What we as a country desperately need is to provide those who have mental illnesses with the help that they need. Doing so will benefit our communities, because those people will most likely become productive members of society once again. Mental illnesses, by definition, are serious mental health conditions that people cannot overcome on their own or simply by summoning up more will power. They include such issues as panic disorder, obsessive compulsive disorder, schizophrenia, borderline personality disorder, depression, etc.
These conditions affect an estimated 58 million adults per year, as well as 10 percent of children and adolescents, and that’s something that can successfully be helped. 70-90 percent of those who get the professional treatment they need will go on to experience a better quality of life, as well as a reduction in their symptoms. Unlike some diseases, where we are waiting for a cure or some effective help to come along, we already have that for the majority of mental health disorders.
So, if we are not giving mental health issues the funding they need, and not giving people the support that is essential, what exactly is happening to all those people? Not a whole lot, unfortunately. Many of those with mental illnesses are cast aside, and ending up living on the streets. In fact, it’s estimated that roughly 25 percent of all homeless persons suffer from a mental illness.
It gets even worse. Just down the road from the White House, there are plenty of homeless individuals who suffer from mental illness. Shockingly, just steps from the most important office in the land, and perhaps the whole world, where decisions could be made to help people, those in power literally drive right past the homeless on the way to their comfortable offices. It makes you wonder who’s not thinking clearly. Most people feel that mental illness is a problem that happens somewhere else, to some other families, and impacts someone else’s community. But that’s just not the case.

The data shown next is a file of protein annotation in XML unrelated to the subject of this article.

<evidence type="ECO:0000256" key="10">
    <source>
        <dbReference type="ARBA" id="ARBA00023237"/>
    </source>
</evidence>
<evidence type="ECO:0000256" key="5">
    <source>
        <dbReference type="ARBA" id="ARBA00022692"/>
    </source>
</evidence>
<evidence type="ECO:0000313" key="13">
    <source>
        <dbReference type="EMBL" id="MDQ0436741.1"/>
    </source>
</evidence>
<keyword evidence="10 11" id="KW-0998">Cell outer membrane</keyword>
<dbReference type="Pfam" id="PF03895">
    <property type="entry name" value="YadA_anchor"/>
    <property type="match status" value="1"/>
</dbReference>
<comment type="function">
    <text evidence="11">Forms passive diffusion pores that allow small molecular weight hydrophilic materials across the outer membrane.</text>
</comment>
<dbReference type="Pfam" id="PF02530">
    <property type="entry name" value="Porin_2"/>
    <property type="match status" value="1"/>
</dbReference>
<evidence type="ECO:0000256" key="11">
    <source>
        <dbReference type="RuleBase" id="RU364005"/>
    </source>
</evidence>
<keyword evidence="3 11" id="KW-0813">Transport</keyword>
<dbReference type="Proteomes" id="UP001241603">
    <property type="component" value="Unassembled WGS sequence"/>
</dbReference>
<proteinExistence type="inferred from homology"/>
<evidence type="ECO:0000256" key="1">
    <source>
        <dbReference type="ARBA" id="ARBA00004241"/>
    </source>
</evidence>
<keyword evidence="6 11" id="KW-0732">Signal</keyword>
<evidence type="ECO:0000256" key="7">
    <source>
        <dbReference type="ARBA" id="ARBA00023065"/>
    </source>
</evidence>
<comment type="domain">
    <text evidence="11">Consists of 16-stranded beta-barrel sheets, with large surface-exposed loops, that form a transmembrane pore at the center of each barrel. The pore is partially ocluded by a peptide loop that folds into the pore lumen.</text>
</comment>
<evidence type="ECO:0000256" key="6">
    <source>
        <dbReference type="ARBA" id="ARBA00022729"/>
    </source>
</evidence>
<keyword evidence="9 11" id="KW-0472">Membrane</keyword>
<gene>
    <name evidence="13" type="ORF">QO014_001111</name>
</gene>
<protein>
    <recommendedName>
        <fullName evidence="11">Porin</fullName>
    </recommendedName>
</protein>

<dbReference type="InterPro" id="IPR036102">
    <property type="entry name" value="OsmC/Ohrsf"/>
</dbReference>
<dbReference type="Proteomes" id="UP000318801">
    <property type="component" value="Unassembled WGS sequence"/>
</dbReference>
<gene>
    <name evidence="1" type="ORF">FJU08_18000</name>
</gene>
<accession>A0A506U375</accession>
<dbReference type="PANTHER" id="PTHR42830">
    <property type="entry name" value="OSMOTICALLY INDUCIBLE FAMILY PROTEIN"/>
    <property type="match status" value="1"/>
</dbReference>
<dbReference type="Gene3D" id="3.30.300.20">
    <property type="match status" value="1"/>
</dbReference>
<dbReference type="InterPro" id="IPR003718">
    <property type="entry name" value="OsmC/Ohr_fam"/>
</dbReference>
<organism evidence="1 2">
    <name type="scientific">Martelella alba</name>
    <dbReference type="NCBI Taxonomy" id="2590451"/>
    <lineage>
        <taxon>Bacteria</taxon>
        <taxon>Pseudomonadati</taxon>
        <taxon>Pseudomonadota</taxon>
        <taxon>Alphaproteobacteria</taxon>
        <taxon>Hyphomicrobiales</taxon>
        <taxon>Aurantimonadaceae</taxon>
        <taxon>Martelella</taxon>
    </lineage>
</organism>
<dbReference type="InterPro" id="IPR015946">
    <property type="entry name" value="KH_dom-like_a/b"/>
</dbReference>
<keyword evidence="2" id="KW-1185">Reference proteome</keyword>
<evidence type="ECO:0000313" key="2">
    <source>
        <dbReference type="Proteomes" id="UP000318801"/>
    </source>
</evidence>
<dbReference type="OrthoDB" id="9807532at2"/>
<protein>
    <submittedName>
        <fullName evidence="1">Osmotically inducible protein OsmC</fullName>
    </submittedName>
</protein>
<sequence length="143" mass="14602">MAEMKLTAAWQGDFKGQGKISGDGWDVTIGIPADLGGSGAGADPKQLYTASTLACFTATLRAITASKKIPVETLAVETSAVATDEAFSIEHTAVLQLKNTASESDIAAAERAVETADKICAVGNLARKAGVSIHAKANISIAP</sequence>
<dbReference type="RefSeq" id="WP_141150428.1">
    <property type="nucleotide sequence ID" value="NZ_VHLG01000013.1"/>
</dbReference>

Mental illness doesn’t care what you look like, how much money you have in the bank, or how well educated you are. It is something that can happen to anyone, anywhere, regardless of age, race, and creed. Indeed, mental illness impacts our own families, our friends, and people in our community. It’s time to start helping those with mental illnesses, so that they can rejoin our communities and feel good about who they are.
When it comes to mental illness, we need more tolerance, empathy and compassion. We need to remove the barriers to help, and remember that if it were our family member or friend who had such problems, we would view things with a lot more compassion. We have an obligation to help them while they are in a position where they cannot help themselves. Let’s all stand together and show our support for our mentally ill neighbors and community members. If not now, when? The sooner we help people who are suffering from mental illness, the sooner they will be able to enjoy life again, and be a vital part of our community.
The general concept of democracy is arguably the longest political experiment in the history of humanity. Yet, after more than two millennia of trial and error, the world is yet to engineer a system of democracy that could adhere to the highest democratic ideals. In its most basic form, a democracy emphasizes the ‘rule of the people,’ which usually refers to the concept of majority rule. However, this definition hardly represents a fully-fledged democracy of the 21st century. Modern democracies are overwhelmingly representative democracies, in which citizens elect representatives and empower them to manage the tasks of government on their behalf. Currently the predominant form of representative democracy is considered to be liberal democracy, as seen in the US.